The skies above Newark Liberty International Airport are a disaster waiting to happen, according to federal investigators who are concerned about the simultaneous use of intersecting runways. Problems arise when a plane needs to abort its landing — which occurs about once every 700 flights at Newark. Current protocol forces the diverted plane to make a sharp right turn directly across the flight path of planes taking off and landing, "allowing little margin for error," according to CNN.

Four times last year and four times this year so far, planes have flown too close to each other, and in one of those instances in January 2008, two Continental planes came within 600 feet of striking each other. "That was very scary. I was there for that one personally in the control tower, and it scared the heck out of everybody up there," said Ray Adams, a Newark air traffic controller, who has pushed the Federal Aviation Administration to make changes to ensure that close calls — and midair collisions — never occur. "There was a distinct possibility that we could have had a collision with these operations."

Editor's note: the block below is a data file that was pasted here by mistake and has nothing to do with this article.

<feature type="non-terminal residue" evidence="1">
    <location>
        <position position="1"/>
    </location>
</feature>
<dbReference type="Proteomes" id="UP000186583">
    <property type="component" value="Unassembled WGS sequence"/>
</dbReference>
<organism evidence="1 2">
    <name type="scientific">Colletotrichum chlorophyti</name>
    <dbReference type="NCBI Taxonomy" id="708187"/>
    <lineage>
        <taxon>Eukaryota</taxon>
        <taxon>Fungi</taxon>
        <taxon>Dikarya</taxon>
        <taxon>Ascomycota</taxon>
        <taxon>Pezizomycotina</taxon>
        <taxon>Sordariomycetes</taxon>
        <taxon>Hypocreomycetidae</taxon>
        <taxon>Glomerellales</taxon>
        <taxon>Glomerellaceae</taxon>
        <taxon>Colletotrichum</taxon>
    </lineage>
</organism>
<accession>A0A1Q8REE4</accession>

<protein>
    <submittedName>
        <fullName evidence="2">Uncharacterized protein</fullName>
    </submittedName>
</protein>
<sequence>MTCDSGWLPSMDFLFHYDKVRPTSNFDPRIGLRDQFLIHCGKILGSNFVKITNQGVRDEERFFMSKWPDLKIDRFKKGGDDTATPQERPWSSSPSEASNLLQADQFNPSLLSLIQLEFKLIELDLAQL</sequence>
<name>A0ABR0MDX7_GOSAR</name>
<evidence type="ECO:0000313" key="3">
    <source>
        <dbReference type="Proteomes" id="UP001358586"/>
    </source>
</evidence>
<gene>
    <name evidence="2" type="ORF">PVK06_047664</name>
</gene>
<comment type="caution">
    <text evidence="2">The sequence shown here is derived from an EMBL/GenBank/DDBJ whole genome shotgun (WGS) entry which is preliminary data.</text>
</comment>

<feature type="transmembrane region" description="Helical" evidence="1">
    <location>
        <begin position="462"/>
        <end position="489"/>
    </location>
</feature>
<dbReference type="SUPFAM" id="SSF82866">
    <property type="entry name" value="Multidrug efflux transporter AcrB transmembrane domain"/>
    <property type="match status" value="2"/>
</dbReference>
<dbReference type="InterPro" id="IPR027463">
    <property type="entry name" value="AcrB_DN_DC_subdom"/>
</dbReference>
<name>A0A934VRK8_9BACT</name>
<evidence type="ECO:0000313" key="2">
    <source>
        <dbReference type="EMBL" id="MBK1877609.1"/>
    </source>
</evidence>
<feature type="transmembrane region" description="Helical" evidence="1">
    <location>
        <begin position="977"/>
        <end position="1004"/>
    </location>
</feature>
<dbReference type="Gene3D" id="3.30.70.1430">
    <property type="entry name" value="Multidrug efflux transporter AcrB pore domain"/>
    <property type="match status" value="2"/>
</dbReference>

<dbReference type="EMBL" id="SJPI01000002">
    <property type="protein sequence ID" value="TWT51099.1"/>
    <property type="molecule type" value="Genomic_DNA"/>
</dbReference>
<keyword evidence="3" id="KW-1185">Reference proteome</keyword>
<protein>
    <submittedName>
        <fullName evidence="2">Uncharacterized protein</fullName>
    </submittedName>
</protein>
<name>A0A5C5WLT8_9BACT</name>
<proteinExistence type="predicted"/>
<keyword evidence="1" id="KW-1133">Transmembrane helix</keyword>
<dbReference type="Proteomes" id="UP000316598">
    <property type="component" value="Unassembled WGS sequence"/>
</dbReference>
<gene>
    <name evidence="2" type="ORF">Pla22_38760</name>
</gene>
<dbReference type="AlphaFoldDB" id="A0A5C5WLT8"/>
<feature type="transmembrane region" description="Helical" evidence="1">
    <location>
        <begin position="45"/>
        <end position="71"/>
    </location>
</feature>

After Adams complained to the FAA and a congressional delegation about the issue, he says he was punished by getting put on paid leave for 11 months, then unpaid leave for a month. The FAA maintains the punishment had nothing to do with his whistle-blowing, and promised the U.S. Department of Transportation it would use a computer program in October to help air traffic controllers maintain safe spacing between flights. But federal investigators discovered that the system wasn't being used and won't be in place until mid-December, and they have taken up the issue with President Obama, noting: "we found a substantial likelihood that FAA officials were engaging in conduct that constitutes gross mismanagement and a substantial and specific danger to public safety."